Women’s rights in Afghanistan have long been a concern for several Council members, and will likely be raised in a number of interventions tomorrow. These members are keen to ensure that the gains that have been made on women’s issues since the Taliban were removed from power in 2001 are consolidated and continue to expand. Rashida Manjoo, the Human Rights Council’s Special Rapporteur on violence against women, its causes and consequences, was in Afghanistan from 4 to 12 November, and argued during the trip that “accountability for all crimes committed against women and girls, the empowerment of women, and the transformation of society, need to remain a focus for the government of Afghanistan, independent State institutions, civil society organisations and also the international community.”

Some members will likely be interested in any information on progress made on implementing the road map endorsed by the Afghan government in August 2014 towards compliance of the action plan signed by the UN and the Afghan government to end and prevent the recruitment and use of children in Afghan National Security Forces signed in 2011.

Efforts to promote reconciliation with the Taliban might also be discussed at the meeting. On 31 October, Ghani urged the Taliban to participate in inter-Afghan dialogue. However, signs over the past several months have been discouraging on this front. In addition to their violent attacks, the Taliban have declined to engage in reconciliation efforts. “In a statement issued on 22 September, the Taliban rejected the formation of the National Unity Government and called for a continuation of the conflict until ‘the end of foreign occupation,’” as noted in the recent Secretary-General’s report.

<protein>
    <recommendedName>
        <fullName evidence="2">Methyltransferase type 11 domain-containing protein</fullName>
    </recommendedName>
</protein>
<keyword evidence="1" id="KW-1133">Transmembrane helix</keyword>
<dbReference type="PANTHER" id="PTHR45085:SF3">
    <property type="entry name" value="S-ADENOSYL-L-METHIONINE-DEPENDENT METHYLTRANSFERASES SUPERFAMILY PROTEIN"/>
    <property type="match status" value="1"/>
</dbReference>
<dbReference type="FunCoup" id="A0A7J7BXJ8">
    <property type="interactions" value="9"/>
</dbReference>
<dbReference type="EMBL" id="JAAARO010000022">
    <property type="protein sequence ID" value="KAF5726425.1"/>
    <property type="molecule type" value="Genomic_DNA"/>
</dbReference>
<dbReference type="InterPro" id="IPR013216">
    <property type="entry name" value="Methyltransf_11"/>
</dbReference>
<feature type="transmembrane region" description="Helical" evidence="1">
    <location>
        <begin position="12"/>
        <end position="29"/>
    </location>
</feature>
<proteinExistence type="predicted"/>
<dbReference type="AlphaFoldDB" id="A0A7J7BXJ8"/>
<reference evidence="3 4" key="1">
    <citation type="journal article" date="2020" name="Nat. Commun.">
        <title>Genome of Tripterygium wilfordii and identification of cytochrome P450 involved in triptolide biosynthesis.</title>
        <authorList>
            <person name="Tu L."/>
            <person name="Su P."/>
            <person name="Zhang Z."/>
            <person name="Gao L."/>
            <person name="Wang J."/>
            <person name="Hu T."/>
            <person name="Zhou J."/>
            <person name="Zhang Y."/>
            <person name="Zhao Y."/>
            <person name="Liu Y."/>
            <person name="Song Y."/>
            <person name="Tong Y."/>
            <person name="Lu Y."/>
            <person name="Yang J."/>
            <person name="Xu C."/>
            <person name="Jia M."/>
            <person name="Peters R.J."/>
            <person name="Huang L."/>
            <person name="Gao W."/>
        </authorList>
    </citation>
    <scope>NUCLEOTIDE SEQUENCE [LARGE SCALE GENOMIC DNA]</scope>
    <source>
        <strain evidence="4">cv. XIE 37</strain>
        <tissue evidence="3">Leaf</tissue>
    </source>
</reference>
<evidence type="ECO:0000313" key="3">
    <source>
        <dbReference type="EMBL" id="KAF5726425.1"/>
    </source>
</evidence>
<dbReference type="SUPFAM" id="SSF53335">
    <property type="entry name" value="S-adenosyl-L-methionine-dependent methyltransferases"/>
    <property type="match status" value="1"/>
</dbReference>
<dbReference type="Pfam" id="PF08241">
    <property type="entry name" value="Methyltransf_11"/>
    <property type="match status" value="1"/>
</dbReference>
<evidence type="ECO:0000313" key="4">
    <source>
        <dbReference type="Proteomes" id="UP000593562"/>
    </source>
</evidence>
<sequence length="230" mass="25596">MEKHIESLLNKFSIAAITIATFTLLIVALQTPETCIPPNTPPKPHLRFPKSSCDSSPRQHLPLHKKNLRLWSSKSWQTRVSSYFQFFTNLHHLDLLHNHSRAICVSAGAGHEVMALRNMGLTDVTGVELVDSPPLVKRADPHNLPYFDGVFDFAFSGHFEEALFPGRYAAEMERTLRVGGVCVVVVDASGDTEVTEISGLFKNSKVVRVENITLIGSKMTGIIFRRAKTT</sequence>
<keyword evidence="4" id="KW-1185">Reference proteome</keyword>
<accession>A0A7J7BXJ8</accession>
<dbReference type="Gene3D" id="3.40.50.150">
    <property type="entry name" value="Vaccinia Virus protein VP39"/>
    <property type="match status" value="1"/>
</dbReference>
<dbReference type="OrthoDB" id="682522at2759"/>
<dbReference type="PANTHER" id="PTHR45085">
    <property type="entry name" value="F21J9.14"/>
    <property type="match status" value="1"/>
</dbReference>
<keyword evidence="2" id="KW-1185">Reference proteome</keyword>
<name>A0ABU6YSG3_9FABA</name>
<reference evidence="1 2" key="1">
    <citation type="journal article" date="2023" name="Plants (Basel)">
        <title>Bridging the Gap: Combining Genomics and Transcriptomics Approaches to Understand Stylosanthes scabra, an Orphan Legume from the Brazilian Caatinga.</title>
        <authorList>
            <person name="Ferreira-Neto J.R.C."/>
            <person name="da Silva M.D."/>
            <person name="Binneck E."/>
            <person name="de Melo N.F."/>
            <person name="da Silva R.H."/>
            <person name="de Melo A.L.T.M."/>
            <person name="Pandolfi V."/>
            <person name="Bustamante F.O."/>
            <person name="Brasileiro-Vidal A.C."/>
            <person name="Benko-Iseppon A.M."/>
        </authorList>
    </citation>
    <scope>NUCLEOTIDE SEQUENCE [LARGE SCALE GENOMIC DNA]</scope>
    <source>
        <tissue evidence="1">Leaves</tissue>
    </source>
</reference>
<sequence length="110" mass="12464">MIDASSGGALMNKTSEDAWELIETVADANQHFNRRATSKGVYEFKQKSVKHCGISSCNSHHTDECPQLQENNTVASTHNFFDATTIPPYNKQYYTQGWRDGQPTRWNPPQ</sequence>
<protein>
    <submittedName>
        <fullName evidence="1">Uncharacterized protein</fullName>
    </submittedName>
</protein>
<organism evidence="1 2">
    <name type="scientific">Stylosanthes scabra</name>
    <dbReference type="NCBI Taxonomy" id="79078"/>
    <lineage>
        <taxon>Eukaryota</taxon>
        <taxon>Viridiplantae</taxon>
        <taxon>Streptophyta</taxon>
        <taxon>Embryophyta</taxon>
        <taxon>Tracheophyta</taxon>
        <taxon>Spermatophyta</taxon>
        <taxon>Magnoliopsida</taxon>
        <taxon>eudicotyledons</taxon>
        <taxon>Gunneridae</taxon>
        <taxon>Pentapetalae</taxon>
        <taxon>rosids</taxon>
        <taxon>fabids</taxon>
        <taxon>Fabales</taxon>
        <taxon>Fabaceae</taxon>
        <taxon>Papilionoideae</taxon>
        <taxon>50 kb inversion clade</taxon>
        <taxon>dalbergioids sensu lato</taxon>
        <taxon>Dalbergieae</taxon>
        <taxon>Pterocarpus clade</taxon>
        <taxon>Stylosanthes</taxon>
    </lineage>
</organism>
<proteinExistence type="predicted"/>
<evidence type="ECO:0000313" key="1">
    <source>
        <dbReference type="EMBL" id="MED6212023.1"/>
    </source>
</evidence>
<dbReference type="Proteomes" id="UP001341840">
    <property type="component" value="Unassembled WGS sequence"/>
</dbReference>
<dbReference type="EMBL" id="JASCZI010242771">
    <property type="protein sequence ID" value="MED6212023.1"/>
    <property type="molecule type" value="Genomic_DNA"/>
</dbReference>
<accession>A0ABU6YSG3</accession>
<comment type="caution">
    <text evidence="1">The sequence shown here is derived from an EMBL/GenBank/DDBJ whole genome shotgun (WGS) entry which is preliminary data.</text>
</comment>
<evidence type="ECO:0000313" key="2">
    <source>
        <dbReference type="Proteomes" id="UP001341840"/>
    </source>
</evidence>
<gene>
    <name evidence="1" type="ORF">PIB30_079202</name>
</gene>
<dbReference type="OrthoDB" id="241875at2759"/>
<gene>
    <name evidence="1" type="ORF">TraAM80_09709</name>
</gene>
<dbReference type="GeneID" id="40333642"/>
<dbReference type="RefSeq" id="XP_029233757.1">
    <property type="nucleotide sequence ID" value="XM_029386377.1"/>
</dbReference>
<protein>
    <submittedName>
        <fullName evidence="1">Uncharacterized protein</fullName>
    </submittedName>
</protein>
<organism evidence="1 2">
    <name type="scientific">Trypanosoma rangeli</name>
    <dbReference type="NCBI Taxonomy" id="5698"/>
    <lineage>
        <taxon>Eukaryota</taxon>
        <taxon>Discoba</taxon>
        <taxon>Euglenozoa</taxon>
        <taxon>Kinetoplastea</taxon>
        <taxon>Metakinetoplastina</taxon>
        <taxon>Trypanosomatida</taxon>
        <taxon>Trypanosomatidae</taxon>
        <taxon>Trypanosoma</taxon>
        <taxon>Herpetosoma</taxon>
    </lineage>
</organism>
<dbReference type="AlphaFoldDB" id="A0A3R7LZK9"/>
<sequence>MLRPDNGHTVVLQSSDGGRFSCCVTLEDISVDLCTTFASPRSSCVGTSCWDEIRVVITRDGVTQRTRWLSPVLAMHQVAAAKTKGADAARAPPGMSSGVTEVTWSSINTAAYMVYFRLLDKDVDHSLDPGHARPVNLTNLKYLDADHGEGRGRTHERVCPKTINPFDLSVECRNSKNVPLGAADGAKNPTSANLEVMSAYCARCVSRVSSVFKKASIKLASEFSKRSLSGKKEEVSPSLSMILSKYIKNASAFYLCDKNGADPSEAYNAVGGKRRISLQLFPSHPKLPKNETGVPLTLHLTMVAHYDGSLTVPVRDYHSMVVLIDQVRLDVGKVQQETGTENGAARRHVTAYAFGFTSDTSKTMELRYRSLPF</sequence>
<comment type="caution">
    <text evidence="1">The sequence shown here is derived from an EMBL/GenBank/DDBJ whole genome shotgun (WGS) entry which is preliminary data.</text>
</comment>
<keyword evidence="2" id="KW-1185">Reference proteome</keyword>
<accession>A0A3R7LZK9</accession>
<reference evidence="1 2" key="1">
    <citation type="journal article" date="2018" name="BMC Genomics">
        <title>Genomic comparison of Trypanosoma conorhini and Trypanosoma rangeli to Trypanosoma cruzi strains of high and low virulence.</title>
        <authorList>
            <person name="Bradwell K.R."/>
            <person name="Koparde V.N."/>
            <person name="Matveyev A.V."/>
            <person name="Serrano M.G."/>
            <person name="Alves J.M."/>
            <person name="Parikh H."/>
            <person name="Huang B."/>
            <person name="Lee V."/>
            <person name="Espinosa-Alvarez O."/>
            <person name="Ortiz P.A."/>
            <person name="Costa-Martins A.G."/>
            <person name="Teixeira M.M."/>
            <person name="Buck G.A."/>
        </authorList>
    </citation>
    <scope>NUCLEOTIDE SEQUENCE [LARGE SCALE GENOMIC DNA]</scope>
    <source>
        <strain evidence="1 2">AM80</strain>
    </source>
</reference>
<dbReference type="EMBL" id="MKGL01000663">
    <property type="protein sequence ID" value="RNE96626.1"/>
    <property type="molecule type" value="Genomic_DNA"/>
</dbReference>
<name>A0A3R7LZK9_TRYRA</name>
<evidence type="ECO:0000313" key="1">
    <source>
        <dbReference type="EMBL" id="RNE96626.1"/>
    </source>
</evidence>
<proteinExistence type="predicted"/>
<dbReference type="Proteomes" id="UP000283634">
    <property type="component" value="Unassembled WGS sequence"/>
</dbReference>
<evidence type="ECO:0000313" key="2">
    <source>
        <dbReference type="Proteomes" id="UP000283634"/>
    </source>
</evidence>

Fedotov will likely discuss the threat of drug production and trafficking to the stability of Afghanistan and the region, as well as outline national and international initiatives that are currently underway to combat this threat. He may also brief members on his trip to Kabul on 8 November, where he met with Ghani and Abdullah, during which he highlighted the commitment of the UN to cooperate with Afghanistan to fight drug production, corruption and organised crime.

Some Council members, most notably France and Russia, have been particularly vocal about the threat posed by drug production and trafficking in Afghanistan, in large part because they believe that the illicit funds from narcotics fuel violent extremism. These concerns take on heightened significance at the present time, considering projections that this year’s opium production could be up by 17 percent in comparison to 2013.

Regarding the nexus between the ongoing political and socio-economic challenges and international development assistance for Afghanistan, there may be support expressed by some Council members at tomorrow’s meeting for the 4 December London Conference on Afghanistan, which was co-hosted by the UK and Afghanistan, and included the participation of 59 states, in addition to international organisations and members of Afghan civil society. At the conference, Afghanistan and its international partners recommitted to the Tokyo mutual accountability framework of 2012. Through this framework, Afghanistan’s international partners promised to maintain significant financial support for Afghanistan through 2017 in exchange for Afghanistan’s ongoing efforts to make progress in meeting commitments to good governance, the rule of law, human rights and effective financial management. In this sense, concerns may be raised by some members about the challenging economic situation facing Afghanistan, and as such, they may emphasise the importance of the government’s effort to fight corruption, improve tax collection and enhance financial management.